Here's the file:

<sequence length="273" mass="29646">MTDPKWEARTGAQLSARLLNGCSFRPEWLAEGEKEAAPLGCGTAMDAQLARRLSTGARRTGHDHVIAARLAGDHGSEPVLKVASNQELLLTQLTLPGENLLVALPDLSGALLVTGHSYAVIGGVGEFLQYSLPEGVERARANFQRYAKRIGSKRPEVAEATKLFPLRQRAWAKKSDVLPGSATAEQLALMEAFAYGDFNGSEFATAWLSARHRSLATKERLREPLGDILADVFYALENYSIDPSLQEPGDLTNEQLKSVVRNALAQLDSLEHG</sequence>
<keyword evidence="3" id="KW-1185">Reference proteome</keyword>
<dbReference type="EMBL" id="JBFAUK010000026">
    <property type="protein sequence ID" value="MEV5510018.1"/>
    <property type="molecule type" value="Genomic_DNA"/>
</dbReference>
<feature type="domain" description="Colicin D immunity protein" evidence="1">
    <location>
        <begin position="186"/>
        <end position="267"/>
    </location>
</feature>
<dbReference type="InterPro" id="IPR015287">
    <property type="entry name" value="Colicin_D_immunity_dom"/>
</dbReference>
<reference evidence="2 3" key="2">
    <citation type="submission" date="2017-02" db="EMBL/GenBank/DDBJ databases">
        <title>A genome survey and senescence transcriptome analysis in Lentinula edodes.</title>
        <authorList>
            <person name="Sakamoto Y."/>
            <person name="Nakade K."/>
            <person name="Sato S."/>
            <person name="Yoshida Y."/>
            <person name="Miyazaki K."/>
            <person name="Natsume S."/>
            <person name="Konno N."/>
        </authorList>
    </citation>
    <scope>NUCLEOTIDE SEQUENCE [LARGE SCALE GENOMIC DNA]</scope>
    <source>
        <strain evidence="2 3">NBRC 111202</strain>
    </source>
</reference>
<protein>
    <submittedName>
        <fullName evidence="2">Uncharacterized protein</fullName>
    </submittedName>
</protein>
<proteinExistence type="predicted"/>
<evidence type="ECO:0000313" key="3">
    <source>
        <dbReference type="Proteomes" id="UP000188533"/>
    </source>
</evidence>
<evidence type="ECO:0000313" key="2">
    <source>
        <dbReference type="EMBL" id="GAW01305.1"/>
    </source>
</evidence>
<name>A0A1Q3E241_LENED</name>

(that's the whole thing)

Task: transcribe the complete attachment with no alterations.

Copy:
<sequence length="273" mass="29646">MTDPKWEARTGAQLSARLLNGCSFRPEWLAEGEKEAAPLGCGTAMDAQLARRLSTGARRTGHDHVIAARLAGDHGSEPVLKVASNQELLLTQLTLPGENLLVALPDLSGALLVTGHSYAVIGGVGEFLQYSLPEGVERARANFQRYAKRIGSKRPEVAEATKLFPLRQRAWAKKSDVLPGSATAEQLALMEAFAYGDFNGSEFATAWLSARHRSLATKERLREPLGDILADVFYALENYSIDPSLQEPGDLTNEQLKSVVRNALAQLDSLEHG</sequence>
<keyword evidence="3" id="KW-1185">Reference proteome</keyword>
<dbReference type="EMBL" id="JBFAUK010000026">
    <property type="protein sequence ID" value="MEV5510018.1"/>
    <property type="molecule type" value="Genomic_DNA"/>
</dbReference>
<feature type="domain" description="Colicin D immunity protein" evidence="1">
    <location>
        <begin position="186"/>
        <end position="267"/>
    </location>
</feature>
<dbReference type="InterPro" id="IPR015287">
    <property type="entry name" value="Colicin_D_immunity_dom"/>
</dbReference>
<reference evidence="2 3" key="2">
    <citation type="submission" date="2017-02" db="EMBL/GenBank/DDBJ databases">
        <title>A genome survey and senescence transcriptome analysis in Lentinula edodes.</title>
        <authorList>
            <person name="Sakamoto Y."/>
            <person name="Nakade K."/>
            <person name="Sato S."/>
            <person name="Yoshida Y."/>
            <person name="Miyazaki K."/>
            <person name="Natsume S."/>
            <person name="Konno N."/>
        </authorList>
    </citation>
    <scope>NUCLEOTIDE SEQUENCE [LARGE SCALE GENOMIC DNA]</scope>
    <source>
        <strain evidence="2 3">NBRC 111202</strain>
    </source>
</reference>
<protein>
    <submittedName>
        <fullName evidence="2">Uncharacterized protein</fullName>
    </submittedName>
</protein>
<proteinExistence type="predicted"/>
<evidence type="ECO:0000313" key="3">
    <source>
        <dbReference type="Proteomes" id="UP000188533"/>
    </source>
</evidence>
<evidence type="ECO:0000313" key="2">
    <source>
        <dbReference type="EMBL" id="GAW01305.1"/>
    </source>
</evidence>
<name>A0A1Q3E241_LENED</name>